I posted recently after learning a bit about the 1967 Milton Bradley football cards. Since then I’ve picked up more information about another AFL trading card, one which I thought that I already knew all about – the 1969 Topps Frank Buncom.
Those that have been visiting this site for a while know that I have a particular fondness for Frank Buncom. While living, Buncom was a great linebacker, and by all accounts an even better person. I have come to know his grandson, Frank Buncom IV, who now plays for Stanford, and I can say without hesitation that he is an equally special individual. My interest in Buncom the ballplayer naturally (for me, anyway) translated into an interest in Buncom the collectible, and while he is pictured on five 1960s Topps cards, I needed one of each for my autographed sets.
As Frank Buncom died unexpectedly on September 14, 1969, adding autographed examples of his trading cards to my collection has proven to be a challenge. However, I have been doing this a long time, and with a bit of luck I have added several to my collection. Still, the 1969 Topps card had always eluded me. But I wasn’t concerned. I didn’t think that it was even possible for Buncom to have signed this card.
For those not familiar with trading card distribution, card sets used to become available to the public gradually over an athletic season. In football, perhaps cards numbered 1-100 in a given set would be available in packs during training camp. Once the season began, another portion of cards would be released. Towards the season’s end, a third series of cards might then be released. This spaced distribution system kept collectors buying cards all season long, improving sales for the company, and keeping fans interested with new cards. The 1969 Topps Frank Buncom is a second series card, and as such, I had my doubts that the card would have been available to the public prior to his death on September 14.
Years ago, I had asked for input from the collecting community on how I might get this question answered. I called Topps, but they were of little help. Ultimately, one collector contacted a former Topps representative, who thought that the second series cards had been issued roughly two weeks after Buncom’s death, thus making the card impossible to have signed. It was hardly iron-clad proof, but I hadn’t found anything better, so I came to believe that I would never own such a card. I even mentioned this while writing for this site, and others.
At the beginning of the Summer, I saw an eBay listing for a 1966 Topps Frank Buncom card. The card was autographed, and after comparing the signature to others in my collection, I made the purchase. The seller and I sent messages back-and-forth, and he told me that he had a handful of other signed cards to sell, including another Frank Buncom. A 1969 Frank Buncom.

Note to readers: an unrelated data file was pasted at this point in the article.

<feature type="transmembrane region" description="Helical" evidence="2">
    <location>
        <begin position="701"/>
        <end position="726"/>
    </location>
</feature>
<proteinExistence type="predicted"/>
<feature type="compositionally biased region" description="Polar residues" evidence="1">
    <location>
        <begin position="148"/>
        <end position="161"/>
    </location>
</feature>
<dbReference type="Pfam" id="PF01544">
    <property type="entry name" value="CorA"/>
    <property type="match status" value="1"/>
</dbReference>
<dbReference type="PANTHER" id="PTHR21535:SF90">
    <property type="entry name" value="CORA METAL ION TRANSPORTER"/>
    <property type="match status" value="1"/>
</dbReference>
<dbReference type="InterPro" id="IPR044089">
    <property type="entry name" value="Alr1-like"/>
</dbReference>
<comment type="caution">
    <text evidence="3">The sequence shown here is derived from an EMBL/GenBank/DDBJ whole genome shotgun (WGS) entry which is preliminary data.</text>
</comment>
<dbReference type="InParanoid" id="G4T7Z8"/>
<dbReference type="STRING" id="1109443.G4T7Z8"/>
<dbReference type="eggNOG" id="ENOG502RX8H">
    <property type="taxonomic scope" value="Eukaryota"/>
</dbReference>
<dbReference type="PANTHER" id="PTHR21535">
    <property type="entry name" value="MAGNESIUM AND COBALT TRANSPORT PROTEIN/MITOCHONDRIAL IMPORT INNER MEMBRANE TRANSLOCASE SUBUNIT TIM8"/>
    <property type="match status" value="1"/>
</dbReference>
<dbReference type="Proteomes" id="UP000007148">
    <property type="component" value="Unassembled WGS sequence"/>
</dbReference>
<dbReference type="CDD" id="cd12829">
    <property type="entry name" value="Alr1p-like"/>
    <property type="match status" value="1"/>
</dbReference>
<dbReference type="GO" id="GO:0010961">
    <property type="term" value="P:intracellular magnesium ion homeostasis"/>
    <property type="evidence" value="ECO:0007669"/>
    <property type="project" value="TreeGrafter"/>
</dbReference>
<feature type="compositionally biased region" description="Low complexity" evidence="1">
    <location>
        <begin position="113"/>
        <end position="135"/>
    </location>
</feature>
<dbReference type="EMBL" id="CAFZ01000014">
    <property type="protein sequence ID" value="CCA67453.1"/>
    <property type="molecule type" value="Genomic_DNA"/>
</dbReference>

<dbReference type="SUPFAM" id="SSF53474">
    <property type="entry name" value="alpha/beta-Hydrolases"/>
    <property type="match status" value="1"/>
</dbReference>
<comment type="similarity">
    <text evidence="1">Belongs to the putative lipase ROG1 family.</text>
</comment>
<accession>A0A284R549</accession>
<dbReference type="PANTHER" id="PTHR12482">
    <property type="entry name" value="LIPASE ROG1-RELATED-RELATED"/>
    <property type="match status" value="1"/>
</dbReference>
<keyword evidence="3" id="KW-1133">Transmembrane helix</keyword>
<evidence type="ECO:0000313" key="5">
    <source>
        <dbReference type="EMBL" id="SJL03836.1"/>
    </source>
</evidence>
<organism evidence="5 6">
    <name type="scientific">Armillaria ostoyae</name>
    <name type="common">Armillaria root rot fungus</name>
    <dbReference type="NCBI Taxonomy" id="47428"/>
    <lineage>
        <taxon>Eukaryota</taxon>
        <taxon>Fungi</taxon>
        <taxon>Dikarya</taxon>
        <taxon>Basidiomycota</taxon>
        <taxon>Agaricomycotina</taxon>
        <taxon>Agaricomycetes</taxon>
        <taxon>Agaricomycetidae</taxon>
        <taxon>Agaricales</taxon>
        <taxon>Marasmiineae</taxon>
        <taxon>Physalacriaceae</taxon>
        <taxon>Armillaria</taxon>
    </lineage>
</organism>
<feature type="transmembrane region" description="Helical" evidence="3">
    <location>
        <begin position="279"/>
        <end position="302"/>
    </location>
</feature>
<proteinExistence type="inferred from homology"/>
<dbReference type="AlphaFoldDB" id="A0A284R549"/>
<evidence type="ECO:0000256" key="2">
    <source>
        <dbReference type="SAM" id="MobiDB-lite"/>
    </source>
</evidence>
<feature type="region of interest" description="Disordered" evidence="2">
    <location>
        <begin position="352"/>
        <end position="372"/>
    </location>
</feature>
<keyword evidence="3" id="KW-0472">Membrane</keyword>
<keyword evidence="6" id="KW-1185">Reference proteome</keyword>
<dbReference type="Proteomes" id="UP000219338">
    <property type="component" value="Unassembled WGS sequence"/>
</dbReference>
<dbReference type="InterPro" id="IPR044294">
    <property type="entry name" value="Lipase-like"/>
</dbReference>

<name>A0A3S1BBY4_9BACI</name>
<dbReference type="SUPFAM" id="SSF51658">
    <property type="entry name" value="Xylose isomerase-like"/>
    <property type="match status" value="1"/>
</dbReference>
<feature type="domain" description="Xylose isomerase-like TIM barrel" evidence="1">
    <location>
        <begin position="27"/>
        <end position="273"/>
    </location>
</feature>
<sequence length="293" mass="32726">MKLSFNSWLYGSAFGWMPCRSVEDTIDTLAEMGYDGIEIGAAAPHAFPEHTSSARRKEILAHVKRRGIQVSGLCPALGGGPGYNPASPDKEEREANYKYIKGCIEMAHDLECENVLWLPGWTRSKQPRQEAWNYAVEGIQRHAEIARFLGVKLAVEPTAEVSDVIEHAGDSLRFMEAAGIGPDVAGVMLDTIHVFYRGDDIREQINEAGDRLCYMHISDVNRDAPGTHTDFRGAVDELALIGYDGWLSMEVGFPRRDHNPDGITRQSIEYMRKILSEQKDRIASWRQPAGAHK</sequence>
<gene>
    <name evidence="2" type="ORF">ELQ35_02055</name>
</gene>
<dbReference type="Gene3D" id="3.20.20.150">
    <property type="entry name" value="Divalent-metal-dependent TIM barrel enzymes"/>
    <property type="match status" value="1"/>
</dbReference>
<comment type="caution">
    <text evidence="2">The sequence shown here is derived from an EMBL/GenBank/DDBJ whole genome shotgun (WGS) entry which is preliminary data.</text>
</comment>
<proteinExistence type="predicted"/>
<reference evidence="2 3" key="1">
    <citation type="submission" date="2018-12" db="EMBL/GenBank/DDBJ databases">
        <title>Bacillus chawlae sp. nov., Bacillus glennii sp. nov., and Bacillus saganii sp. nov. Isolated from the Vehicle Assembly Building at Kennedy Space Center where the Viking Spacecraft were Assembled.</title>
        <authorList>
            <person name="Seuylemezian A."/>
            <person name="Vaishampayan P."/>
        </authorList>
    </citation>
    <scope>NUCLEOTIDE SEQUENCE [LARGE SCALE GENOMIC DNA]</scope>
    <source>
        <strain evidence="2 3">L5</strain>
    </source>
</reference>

My interest was immediately piqued. The seller said that he’d heard that the ’69 was a rare card, maybe even impossible. While he didn’t want to sell anyone a bad autograph, he also didn’t want to keep the cards that he had. We continued to communicate, talking about how he had obtained the cards, and what he might want for them. In the meantime, or if I was looking at a recent forgery. While my initial thought had been to focus on a release date for 1969 Topps cards, a few advanced collectors informed me that even an exact date would not provide the answer that I needed. Cards are printed months prior to their official distribution dates. Some slip out the door early as gifts to teams, samples to potential retailers… really any number of ways. While it would still be an exceptionally rare card, it is quite possible that Frank Buncom could have signed his 1969 card before his passing.
So it was with just a glimmer of hope that I purchased the proposed 1969 Buncom. It arrived in the mail a few days later, and after looking it over carefully, I thought there was a chance. I have been in the process of slowly having my collection authenticated by PSA, the leading third-part authenticator in the sports memorabilia hobby. So shortly after I had the card in-hand, it went up to PSA to be judged by their team of experts.
I knew that the process would take about a month, but the excited little kid in me couldn’t help but doggedly check my PSA account online, hoping to see a result. Just this week my results “popped” on the PSA website. While another couple of cards were not passed, the 1969 Topps Frank Buncom was deemed to be authentic. Shock, happiness and disbelief were the immediate emotions that ultimately gave way to simple happiness.
I’ve had some rare cards in my collection at times, and in fact still have a few. The 1964 Chiefs team card signed by Mack Lee Hill comes to mind, as do cards of Dick Christy, Eddie Erdelatz, Ross O’Hanley and Emil Karas. Still, none has the back-story of the Buncom. While I have other cards in my collection that would be more appreciated by a larger group of fans, I consider the 1969 Buncom to be in a class all by itself.